Research explores the impacts of mobile phones for Maasai women
Mobile phones have the power to change the lives of women living in remote communities by reducing barriers to information and increasing access to local economies. However, the introduction of new technologies can hamper efforts to empower women by increasing disparities in power dynamics.
Associate Professor Timothy Baird of the College of Natural Resources and Environment and Kelly Summers, who earned a master's degree in geography from Virginia Tech in 2019, led a National Science Foundation-funded study examining the impact that mobile phones are having in Maasai communities in Tanzania. Their findings, published in the Journal of Rural Studies, reveal crucial insights into the ways that technology impacts social dynamics in a distinct community in Africa.
A nomadic people adapt to a changing world
The Maasai are an ethnic group of approximately 2 million people, living primarily in Kenya and Tanzania. As one of a number of indigenous groups in Africa to practice pastoralism, which involves the rearing of livestock, the Maasai have traditionally been nomadic, traversing the continent's Great Rift Valley to find grazing land for their animals.
This way of life, which has sustained Maasai for centuries, is evolving rapidly with the widespread expansion of western society and the ideas and technologies that come with it.
"Maasai are moving into a world some might call 'modern,'" noted Baird, a faculty member in the Department of Geography who has been researching Maasai communities since 2005. "Already there are aspects of our own 'western' lives that are evident in their lives. For example, several developments in Maasai society, from the growth of formal education to the spread of organized religion, have led to changes in the traditional structures that shape Maasai lives. From my vantage, mobile phones have been a kind of steroid for accelerating those changes."
For a population that herds livestock across wide stretches of wild savanna, mobile phones are a boon to their economy and life. But few studies have investigated how this new technology is impacting the lives of women in Maasai communities, which are traditionally patriarchal. In family units where men exert significant control, often over multiple wives, it is important to understand how phones have impacted gender dynamics.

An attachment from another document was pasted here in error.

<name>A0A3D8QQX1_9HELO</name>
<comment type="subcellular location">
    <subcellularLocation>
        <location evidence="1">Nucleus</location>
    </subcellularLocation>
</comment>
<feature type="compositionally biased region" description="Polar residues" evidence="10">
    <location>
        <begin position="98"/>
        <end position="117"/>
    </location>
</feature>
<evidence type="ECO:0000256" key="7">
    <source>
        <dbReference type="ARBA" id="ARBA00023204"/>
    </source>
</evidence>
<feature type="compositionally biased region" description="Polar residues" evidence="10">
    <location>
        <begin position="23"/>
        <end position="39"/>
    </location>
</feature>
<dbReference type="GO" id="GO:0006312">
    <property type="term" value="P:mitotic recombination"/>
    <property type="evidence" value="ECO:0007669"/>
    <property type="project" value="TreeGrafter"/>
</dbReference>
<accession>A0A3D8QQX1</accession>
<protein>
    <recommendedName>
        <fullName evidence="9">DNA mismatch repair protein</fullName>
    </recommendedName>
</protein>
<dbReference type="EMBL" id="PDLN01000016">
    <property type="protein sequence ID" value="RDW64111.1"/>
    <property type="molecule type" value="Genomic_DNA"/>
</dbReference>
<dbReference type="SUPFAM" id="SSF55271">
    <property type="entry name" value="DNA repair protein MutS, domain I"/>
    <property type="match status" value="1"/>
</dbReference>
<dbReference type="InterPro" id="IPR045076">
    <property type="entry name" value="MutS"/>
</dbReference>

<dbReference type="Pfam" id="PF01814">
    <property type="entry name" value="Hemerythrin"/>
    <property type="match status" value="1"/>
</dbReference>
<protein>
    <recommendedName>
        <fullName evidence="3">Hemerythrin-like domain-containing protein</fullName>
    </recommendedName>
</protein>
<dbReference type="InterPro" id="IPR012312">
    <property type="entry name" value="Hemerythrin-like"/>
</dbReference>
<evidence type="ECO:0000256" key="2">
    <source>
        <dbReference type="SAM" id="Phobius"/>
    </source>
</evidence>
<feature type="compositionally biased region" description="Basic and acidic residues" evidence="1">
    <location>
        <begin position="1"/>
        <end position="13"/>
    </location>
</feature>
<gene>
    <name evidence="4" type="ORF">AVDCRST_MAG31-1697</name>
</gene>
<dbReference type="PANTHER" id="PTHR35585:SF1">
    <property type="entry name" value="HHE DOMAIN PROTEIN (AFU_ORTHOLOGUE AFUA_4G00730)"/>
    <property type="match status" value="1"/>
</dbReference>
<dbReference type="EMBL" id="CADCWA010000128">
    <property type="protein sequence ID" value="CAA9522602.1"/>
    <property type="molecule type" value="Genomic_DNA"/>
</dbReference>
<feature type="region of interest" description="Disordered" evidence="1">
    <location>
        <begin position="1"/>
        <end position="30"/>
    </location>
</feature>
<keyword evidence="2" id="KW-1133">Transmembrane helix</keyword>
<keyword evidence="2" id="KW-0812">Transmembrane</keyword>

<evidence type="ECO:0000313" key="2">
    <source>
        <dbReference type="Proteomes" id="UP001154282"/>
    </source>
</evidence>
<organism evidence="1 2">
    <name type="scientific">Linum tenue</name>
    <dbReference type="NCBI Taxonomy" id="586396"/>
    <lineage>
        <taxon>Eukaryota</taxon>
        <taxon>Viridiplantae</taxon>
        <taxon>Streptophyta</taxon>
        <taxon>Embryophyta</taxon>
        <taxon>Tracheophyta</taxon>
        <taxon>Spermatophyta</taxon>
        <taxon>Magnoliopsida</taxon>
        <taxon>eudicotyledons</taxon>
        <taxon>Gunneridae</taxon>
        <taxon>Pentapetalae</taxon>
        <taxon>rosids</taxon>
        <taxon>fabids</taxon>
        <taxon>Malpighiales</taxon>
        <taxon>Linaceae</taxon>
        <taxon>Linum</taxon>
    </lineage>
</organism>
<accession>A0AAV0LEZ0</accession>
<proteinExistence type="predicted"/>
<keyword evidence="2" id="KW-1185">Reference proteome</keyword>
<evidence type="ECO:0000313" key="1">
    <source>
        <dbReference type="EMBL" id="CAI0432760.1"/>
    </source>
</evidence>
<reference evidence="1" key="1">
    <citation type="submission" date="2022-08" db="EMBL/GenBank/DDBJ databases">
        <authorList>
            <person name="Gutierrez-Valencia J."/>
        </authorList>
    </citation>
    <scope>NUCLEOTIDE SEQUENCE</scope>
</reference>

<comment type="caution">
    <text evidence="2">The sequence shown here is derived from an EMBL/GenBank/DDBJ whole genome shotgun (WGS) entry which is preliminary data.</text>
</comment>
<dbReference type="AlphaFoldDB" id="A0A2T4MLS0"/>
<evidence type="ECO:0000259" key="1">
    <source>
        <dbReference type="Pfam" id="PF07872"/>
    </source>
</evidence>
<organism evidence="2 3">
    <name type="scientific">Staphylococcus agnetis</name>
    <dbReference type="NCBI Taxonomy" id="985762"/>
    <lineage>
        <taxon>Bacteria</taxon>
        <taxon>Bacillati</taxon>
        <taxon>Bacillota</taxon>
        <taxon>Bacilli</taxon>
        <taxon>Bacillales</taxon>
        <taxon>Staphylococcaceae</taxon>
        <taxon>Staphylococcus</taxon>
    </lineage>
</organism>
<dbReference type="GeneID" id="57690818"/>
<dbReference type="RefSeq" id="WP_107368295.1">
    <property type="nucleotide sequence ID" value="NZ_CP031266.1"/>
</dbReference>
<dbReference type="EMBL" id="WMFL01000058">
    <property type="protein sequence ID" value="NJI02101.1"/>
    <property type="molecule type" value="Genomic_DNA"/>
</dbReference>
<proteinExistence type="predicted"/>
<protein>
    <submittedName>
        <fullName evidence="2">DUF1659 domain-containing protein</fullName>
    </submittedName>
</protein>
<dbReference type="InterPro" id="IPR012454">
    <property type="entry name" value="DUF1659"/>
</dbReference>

"As a man, it's difficult—and really not appropriate—for me to have meetings with individual women or groups of women," Baird explained. "Maasai men may be quite uncomfortable with such a setup, and Maasai women may have no experience engaging with a man who is not a relative. So I needed help."
Enter Kelly Summers, who received bachelor's degrees in natural resources conservation and in forestry from Virginia Tech in 2014.
"While I was serving as an agriculture Extension agent with the Peace Corps in Tanzania, I read an article about Tim's research and reached out to him about doing graduate work in Tanzania," said Summers, who is currently working as an environmental protection specialist for the U.S. Environmental Protection Agency. "Because I had experience interacting with women while living in and traveling to remote communities in Tanzania, it was a good fit."
Summers, working with collaborators, including Maria Elisa Christie, director of women and gender in international development for Virginia Tech's Center for International Research, Education, and Development, was able to conduct interviews with Maasai women, trying to puzzle out the difficult question of what women's empowerment might look like in a cultural context bounded by traditions but also stimulated by an expanding world.